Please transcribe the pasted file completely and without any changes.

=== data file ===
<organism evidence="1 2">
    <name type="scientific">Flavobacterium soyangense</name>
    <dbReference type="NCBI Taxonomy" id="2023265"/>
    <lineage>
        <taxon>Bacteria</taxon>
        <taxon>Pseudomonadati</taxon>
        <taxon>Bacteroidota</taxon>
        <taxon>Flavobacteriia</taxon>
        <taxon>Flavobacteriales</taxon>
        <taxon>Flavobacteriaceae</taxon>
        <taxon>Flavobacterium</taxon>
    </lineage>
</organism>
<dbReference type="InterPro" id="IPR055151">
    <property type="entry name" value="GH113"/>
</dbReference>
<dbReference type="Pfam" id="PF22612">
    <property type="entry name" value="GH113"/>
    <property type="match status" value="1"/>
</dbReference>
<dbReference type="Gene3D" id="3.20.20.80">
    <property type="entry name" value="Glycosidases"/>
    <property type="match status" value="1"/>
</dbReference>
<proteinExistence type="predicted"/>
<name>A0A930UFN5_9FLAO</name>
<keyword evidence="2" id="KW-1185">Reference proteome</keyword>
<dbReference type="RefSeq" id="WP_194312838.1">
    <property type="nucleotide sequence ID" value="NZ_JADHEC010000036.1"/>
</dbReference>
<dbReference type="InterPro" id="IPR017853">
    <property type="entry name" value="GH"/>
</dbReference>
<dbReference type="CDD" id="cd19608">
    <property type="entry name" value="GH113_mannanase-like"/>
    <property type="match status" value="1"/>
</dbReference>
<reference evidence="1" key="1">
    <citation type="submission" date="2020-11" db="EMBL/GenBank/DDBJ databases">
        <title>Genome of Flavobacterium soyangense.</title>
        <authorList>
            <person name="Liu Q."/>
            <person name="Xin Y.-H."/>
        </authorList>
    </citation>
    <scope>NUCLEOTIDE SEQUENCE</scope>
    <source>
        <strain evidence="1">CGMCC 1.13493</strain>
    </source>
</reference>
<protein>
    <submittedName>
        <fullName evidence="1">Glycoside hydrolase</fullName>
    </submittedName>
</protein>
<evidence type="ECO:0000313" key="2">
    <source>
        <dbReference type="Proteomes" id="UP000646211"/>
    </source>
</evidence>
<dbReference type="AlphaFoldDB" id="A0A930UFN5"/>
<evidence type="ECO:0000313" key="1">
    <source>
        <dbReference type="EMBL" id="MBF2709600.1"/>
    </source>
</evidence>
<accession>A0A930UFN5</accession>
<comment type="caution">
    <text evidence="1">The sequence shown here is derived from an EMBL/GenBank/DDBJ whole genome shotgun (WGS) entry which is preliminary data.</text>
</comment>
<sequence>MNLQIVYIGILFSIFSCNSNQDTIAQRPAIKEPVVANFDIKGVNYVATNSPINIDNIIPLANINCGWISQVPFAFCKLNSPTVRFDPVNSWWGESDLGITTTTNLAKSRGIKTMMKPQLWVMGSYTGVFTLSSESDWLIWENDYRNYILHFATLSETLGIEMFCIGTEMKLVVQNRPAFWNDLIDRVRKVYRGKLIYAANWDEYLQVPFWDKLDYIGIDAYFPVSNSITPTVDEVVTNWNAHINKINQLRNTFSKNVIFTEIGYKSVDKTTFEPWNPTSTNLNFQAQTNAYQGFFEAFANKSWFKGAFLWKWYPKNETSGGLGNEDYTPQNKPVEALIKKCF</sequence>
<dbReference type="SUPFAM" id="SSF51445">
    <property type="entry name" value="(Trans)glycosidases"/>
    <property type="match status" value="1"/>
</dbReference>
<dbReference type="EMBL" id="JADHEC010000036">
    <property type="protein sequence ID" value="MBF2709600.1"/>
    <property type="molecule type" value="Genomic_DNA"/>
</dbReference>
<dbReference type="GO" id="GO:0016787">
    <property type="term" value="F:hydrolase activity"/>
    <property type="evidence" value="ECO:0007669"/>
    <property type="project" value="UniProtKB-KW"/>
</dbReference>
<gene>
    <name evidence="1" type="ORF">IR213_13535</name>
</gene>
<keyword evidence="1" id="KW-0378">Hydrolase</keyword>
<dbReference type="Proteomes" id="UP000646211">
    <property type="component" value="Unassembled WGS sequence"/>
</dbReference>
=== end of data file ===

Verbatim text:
<organism evidence="1 2">
    <name type="scientific">Flavobacterium soyangense</name>
    <dbReference type="NCBI Taxonomy" id="2023265"/>
    <lineage>
        <taxon>Bacteria</taxon>
        <taxon>Pseudomonadati</taxon>
        <taxon>Bacteroidota</taxon>
        <taxon>Flavobacteriia</taxon>
        <taxon>Flavobacteriales</taxon>
        <taxon>Flavobacteriaceae</taxon>
        <taxon>Flavobacterium</taxon>
    </lineage>
</organism>
<dbReference type="InterPro" id="IPR055151">
    <property type="entry name" value="GH113"/>
</dbReference>
<dbReference type="Pfam" id="PF22612">
    <property type="entry name" value="GH113"/>
    <property type="match status" value="1"/>
</dbReference>
<dbReference type="Gene3D" id="3.20.20.80">
    <property type="entry name" value="Glycosidases"/>
    <property type="match status" value="1"/>
</dbReference>
<proteinExistence type="predicted"/>
<name>A0A930UFN5_9FLAO</name>
<keyword evidence="2" id="KW-1185">Reference proteome</keyword>
<dbReference type="RefSeq" id="WP_194312838.1">
    <property type="nucleotide sequence ID" value="NZ_JADHEC010000036.1"/>
</dbReference>
<dbReference type="InterPro" id="IPR017853">
    <property type="entry name" value="GH"/>
</dbReference>
<dbReference type="CDD" id="cd19608">
    <property type="entry name" value="GH113_mannanase-like"/>
    <property type="match status" value="1"/>
</dbReference>
<reference evidence="1" key="1">
    <citation type="submission" date="2020-11" db="EMBL/GenBank/DDBJ databases">
        <title>Genome of Flavobacterium soyangense.</title>
        <authorList>
            <person name="Liu Q."/>
            <person name="Xin Y.-H."/>
        </authorList>
    </citation>
    <scope>NUCLEOTIDE SEQUENCE</scope>
    <source>
        <strain evidence="1">CGMCC 1.13493</strain>
    </source>
</reference>
<protein>
    <submittedName>
        <fullName evidence="1">Glycoside hydrolase</fullName>
    </submittedName>
</protein>
<evidence type="ECO:0000313" key="2">
    <source>
        <dbReference type="Proteomes" id="UP000646211"/>
    </source>
</evidence>
<dbReference type="AlphaFoldDB" id="A0A930UFN5"/>
<evidence type="ECO:0000313" key="1">
    <source>
        <dbReference type="EMBL" id="MBF2709600.1"/>
    </source>
</evidence>
<accession>A0A930UFN5</accession>
<comment type="caution">
    <text evidence="1">The sequence shown here is derived from an EMBL/GenBank/DDBJ whole genome shotgun (WGS) entry which is preliminary data.</text>
</comment>
<sequence>MNLQIVYIGILFSIFSCNSNQDTIAQRPAIKEPVVANFDIKGVNYVATNSPINIDNIIPLANINCGWISQVPFAFCKLNSPTVRFDPVNSWWGESDLGITTTTNLAKSRGIKTMMKPQLWVMGSYTGVFTLSSESDWLIWENDYRNYILHFATLSETLGIEMFCIGTEMKLVVQNRPAFWNDLIDRVRKVYRGKLIYAANWDEYLQVPFWDKLDYIGIDAYFPVSNSITPTVDEVVTNWNAHINKINQLRNTFSKNVIFTEIGYKSVDKTTFEPWNPTSTNLNFQAQTNAYQGFFEAFANKSWFKGAFLWKWYPKNETSGGLGNEDYTPQNKPVEALIKKCF</sequence>
<dbReference type="SUPFAM" id="SSF51445">
    <property type="entry name" value="(Trans)glycosidases"/>
    <property type="match status" value="1"/>
</dbReference>
<dbReference type="EMBL" id="JADHEC010000036">
    <property type="protein sequence ID" value="MBF2709600.1"/>
    <property type="molecule type" value="Genomic_DNA"/>
</dbReference>
<dbReference type="GO" id="GO:0016787">
    <property type="term" value="F:hydrolase activity"/>
    <property type="evidence" value="ECO:0007669"/>
    <property type="project" value="UniProtKB-KW"/>
</dbReference>
<gene>
    <name evidence="1" type="ORF">IR213_13535</name>
</gene>
<keyword evidence="1" id="KW-0378">Hydrolase</keyword>
<dbReference type="Proteomes" id="UP000646211">
    <property type="component" value="Unassembled WGS sequence"/>
</dbReference>